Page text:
While Alcuin was the driving force in Charlemagne’s early educational reforms, he was not sufficient to the task of educating an empire. So early on, other teachers were called in to continue the reforms. Foremost among these were Irish monks.

Monastic communities such as Glendalough, Clonmacnoise, and Kildare had long been the intellectual and spiritual centers of Ireland, their abbots and abbesses rivaling (or exceeding) Irish bishops in power and learning. Many Irish monks were known for their intellects. They would listen to readings from the fathers of the church at their mealtimes and then retire to cells to make copies not just of Christian texts, but also of Irish law and pagan Celtic legends.

They created beautiful illustrated Gospels such as the Book of Kells. They developed a revolutionary new devotional practice of private confession and penance, based on the teachings of John Cassian, which would one day have an impact on all of Europe. And perhaps most important, they were involved in missionary work to Caledonia (Scotland), Britannia (England), and the European continent.

These Irish monks and theologians were precisely the ones Charlemagne needed to carry on the educational reforms begun under Alcuin. Most notable among them were Clement of Ireland, a successor of Alcuin at the palace school; Joseph Scottus, who served as a poet in Charlemagne’s court; and scientist-monk Dungal of Bobbio, who taught the king astronomy.

Perhaps the most famous of these Irish transplants was the Neoplatonist philosopher Johannes Scotus Eriugena (see p. 29), who served as a grammar instructor in the court of Charlemagne’s grandson later in the ninth century. He was a remarkable scholar, though a controversial one, whose writings on predestination and on creation would one day be condemned by the Catholic Church.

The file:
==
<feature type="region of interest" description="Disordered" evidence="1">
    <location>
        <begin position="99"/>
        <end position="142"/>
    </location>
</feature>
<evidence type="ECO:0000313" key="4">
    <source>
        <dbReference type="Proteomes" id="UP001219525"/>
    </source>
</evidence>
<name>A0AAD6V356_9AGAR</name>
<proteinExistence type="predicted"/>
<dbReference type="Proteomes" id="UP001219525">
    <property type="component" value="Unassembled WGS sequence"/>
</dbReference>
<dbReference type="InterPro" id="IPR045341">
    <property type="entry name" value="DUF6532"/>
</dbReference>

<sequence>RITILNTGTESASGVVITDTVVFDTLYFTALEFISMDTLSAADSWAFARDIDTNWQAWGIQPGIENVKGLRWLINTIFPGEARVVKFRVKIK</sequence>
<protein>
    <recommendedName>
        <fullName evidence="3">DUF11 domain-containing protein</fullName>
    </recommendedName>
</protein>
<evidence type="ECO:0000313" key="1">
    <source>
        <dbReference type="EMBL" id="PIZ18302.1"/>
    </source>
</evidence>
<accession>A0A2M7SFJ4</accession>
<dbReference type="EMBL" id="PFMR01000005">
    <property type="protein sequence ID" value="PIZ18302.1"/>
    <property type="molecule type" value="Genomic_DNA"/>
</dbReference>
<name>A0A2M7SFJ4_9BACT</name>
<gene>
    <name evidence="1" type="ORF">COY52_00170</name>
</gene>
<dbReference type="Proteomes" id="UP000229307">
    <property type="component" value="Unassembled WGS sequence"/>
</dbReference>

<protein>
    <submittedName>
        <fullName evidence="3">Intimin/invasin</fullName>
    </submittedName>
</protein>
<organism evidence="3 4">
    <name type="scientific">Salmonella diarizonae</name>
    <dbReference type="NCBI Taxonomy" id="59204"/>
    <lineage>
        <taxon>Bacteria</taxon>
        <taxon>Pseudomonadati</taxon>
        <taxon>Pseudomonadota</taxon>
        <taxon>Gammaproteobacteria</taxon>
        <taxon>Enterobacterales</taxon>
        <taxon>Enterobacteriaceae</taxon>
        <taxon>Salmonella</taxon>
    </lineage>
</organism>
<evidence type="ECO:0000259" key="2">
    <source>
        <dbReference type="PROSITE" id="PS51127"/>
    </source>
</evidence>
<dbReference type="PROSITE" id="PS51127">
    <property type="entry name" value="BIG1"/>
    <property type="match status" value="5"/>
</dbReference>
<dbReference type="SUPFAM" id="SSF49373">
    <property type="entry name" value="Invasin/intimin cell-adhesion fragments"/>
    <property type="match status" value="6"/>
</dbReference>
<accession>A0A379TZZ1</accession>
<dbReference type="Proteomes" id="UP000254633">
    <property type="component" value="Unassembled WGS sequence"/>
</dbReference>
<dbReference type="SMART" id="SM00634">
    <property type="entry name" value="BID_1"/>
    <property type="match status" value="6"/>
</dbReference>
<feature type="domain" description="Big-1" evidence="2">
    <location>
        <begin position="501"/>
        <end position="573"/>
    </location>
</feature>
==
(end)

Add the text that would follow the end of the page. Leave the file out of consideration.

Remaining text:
The word in the world

While the Carolingian Renaissance showed diverse and multifaceted intellectual creativity, it had unifying themes in its educational reforms—threads running through nearly every innovation.

First, the value of the written word. It is hard for us to imagine how valuable books were in the early Middle Ages. For one thing, without mass production of books available, they could be rare and extremely expensive. Owning a set of books showed that you were part of an elite class. It was not very important whether you could read them or not; they were status symbols even if sitting on a shelf unread.

In Charlemagne’s court, though, the written word took on an importance much greater than merely a commodity for filling nice bookshelves. It became the medium by which the institutions of Carolingian society could be standardized and maintained. Ways of living the religious life, secular laws, morality—all were committed to the written word not only for posterity, but for management of daily life.

Second, the spread of literacy. We have long known that literacy was not uncommon among medieval clergy and monks. Indeed, that very literacy helped make these groups among the elite of society. They had the mystifying ability to make sense out of scratchings and dots on a page, marks whose meanings were lost on the average person.